Apart from the fixed interior features like, for example, the reception desk in rusted and waxed solid shipping steel, a large number of new furniture designs, textiles and lamps have been developed specifically for the hotel.

Nobis Hotel by Claesson Koivisto Rune Architects

One hundred and seventy individual designs are included in the final assemblage.

Nobis Hotel by Claesson Koivisto Rune Architects

About twenty were uniquely designed by us for this hotel and seventy more are variations of our earlier designs.

Nobis Hotel by Claesson Koivisto Rune Architects

Architecturally speaking, there are few more complex undertakings than a hotel.

Nobis Hotel by Claesson Koivisto Rune Architects

Our contribution to this project spanned approximately 20 months.

Nobis Hotel by Claesson Koivisto Rune Architects

During this time, besides continuous nursing, the general architectural concept was laid out, the planning and restructuring of the central communal areas around lobby, lounge and restaurants were made as well as the furnishing of 201 guest rooms of which there are 115 variations.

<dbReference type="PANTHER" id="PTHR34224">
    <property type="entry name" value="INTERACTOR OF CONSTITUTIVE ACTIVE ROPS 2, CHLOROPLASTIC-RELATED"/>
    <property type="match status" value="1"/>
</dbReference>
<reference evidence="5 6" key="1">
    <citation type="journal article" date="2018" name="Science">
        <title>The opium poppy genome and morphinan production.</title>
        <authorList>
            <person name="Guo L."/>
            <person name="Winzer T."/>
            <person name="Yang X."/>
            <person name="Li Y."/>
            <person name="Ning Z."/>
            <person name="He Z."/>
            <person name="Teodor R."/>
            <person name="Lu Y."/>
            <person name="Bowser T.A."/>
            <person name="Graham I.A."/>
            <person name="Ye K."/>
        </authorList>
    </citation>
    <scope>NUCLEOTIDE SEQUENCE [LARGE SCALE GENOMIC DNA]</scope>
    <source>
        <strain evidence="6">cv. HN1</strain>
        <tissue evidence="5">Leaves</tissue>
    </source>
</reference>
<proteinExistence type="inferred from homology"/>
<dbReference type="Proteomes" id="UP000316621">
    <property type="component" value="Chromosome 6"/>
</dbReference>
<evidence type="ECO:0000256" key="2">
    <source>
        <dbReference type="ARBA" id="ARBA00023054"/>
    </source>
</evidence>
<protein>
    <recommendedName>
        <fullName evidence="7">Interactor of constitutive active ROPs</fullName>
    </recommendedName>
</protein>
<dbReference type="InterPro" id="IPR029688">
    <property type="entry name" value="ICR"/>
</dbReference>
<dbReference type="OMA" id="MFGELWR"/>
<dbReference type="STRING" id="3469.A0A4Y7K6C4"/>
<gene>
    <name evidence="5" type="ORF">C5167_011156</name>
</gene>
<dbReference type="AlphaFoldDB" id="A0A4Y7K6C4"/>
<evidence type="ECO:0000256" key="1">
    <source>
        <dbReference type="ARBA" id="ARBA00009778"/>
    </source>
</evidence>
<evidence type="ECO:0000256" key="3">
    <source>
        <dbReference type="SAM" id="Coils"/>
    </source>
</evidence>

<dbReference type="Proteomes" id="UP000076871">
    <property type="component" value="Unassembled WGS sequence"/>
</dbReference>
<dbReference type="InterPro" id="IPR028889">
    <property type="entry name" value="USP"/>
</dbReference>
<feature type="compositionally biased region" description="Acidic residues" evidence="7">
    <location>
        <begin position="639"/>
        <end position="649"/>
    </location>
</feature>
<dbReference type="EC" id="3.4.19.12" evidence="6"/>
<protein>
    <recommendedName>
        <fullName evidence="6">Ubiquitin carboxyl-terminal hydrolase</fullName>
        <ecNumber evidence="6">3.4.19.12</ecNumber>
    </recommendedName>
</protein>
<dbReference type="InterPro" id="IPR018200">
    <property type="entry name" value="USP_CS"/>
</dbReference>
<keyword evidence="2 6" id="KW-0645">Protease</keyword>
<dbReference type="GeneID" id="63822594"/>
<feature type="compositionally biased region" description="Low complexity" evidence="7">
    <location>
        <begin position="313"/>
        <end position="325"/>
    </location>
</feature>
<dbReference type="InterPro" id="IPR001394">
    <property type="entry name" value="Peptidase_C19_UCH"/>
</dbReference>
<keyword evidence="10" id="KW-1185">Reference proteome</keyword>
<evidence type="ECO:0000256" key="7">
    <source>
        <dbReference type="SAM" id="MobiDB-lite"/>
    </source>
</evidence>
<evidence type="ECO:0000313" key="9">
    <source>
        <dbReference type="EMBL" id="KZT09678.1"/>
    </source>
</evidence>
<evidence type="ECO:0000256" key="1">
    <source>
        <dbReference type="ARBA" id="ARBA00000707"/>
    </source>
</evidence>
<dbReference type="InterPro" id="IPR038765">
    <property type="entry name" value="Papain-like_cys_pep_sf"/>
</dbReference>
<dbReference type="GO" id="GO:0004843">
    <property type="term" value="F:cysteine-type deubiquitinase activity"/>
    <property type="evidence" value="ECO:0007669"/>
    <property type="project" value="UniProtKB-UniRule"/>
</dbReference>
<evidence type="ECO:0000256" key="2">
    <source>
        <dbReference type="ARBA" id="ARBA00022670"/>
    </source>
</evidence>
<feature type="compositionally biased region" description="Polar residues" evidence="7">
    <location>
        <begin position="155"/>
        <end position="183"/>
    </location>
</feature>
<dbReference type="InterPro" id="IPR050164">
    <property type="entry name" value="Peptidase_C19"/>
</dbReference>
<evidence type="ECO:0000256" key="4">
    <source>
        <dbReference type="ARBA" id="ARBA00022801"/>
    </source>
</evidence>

Nobis Hotel by Claesson Koivisto Rune Architects

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Project name: Nobis Hotel
Address: Norrmalmstorg 2-4
Client: Nobis Group, Sandro Catenacci

Nobis Hotel by Claesson Koivisto Rune Architects

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Architect: Claesson Koivisto Rune Architects
Contractor: Ebab
Total floor area: 8750 kvm

Nobis Hotel by Claesson Koivisto Rune Architects

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Year of construction of the south building: 1884-86
Year of construction of the north building: 1890-93
Re-construction year: 2010

Nobis Hotel by Claesson Koivisto Rune Architects


See also:

.

The Waterhouse at South Bund by NHDRO Story Hotel by
Koncept
Baklava by Claesson Koivisto Rune for Örsjö Belysning
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Posted on Tuesday, February 22nd, 2011 at 3:20 am by Catherine Warmann. See our copyright policy. Before commenting, please read our comments policy.

  • edward

    Love the color selection. What about the bathrooms?

  • mcmlxix

    You certainly have to give this project an A for eclecticism.

  • xixlmcm

    …you meen E for Eclecticism…

  • Sebastien

    Like the sketches!